Comment: If you receive a subpoena and are not a party to the action, you are entitled to more protection than discovery between parties. You should carefully review your options before responding, especially if the subpoena subjects you to significant expense or effort.

The authors make every attempt to provide current, accurate information, but Telemarketing ConnectionS® is not intended to be a substitute for legal counsel, and readers should not use it in lieu of obtaining knowledgeable legal, or other professional, counsel expert in the field of commercial telemarketing law. References in Telemarketing ConnectionS® do not constitute endorsement by Copilevitz & Canter, L.L.C. or Telemarketing ConnectionS®. January 1, 2005, Copilevitz & Canter, L.L.C.
  Telemarketing Do Not Call Compliance - Avoid large fines by staying compliant.   NDNCR and SDNCR - National Do Not Call Registry and State Do Not Call Registry - Know the difference.
The Do Not Call Compliance Silver Plan offers an Automated federal and state do not call compliance solution. Scrub your list yourself using our automated list scrubbing system.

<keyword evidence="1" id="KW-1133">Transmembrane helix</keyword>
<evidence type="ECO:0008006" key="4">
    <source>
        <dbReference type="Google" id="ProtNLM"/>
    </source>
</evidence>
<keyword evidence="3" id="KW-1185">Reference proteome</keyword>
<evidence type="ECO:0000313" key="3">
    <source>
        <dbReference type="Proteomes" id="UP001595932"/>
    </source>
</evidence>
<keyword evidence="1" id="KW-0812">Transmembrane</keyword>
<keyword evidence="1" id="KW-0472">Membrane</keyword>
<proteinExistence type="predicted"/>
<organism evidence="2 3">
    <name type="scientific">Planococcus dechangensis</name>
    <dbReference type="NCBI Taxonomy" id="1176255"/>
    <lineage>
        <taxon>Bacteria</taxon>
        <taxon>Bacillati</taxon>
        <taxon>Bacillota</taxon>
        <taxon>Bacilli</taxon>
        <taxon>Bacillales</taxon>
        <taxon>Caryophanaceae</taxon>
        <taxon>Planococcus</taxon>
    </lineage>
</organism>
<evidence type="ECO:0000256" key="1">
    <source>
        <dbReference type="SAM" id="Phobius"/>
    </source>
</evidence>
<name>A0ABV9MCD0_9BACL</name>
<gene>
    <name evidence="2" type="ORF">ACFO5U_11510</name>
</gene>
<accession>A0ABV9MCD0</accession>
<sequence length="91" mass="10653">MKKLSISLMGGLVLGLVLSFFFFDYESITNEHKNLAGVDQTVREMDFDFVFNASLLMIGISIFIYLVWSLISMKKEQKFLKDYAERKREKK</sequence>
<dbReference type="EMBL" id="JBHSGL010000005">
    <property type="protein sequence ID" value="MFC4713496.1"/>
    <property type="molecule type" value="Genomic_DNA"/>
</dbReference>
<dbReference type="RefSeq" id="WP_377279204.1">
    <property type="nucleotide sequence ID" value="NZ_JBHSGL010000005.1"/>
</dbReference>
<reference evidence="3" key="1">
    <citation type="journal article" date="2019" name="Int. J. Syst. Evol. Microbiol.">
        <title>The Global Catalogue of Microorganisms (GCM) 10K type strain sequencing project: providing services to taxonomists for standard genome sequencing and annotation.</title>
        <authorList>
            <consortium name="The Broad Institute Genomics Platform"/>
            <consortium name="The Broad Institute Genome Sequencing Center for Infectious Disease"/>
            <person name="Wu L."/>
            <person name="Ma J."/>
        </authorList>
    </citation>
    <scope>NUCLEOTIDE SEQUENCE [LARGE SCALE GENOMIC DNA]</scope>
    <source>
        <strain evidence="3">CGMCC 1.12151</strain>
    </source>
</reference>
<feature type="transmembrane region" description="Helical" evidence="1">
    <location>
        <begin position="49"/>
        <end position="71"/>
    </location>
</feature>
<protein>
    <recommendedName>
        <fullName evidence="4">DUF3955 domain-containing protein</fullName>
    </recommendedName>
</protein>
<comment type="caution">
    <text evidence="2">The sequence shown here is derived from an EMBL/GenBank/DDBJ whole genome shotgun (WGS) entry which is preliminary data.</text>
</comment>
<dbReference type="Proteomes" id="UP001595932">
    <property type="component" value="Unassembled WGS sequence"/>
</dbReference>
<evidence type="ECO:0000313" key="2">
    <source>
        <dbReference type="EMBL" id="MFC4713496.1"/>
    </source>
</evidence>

Telemarketing companies are required to enroll in the Federal Do Not Call Registry.
Do Not Call has the robust software technology and computer power to properly remove (scrub) the Do Not Call numbers from your telemarketing lists.
The National Do Not Call Registry is a list of phone numbers from consumers who have indicated their preference to limit the telemarketing calls they receive.
This Site is designed for use with MSIE 7+,FF 3.5+, Chrome, Opera and other modern browsers.
A Broadband Internet Connection is recommended for uploading and downloading files.

Terms of Use | User Agreement | Privacy and Security Policy

© Copyright 2003-2023 Do Not Call Compliance - Telemarketing Do Not Call List Compliance Service.
All Rights Reserved. Information on this site is not to be used as a substitute for legal counsel.

Do Not Call Compliance | | 800-930-7252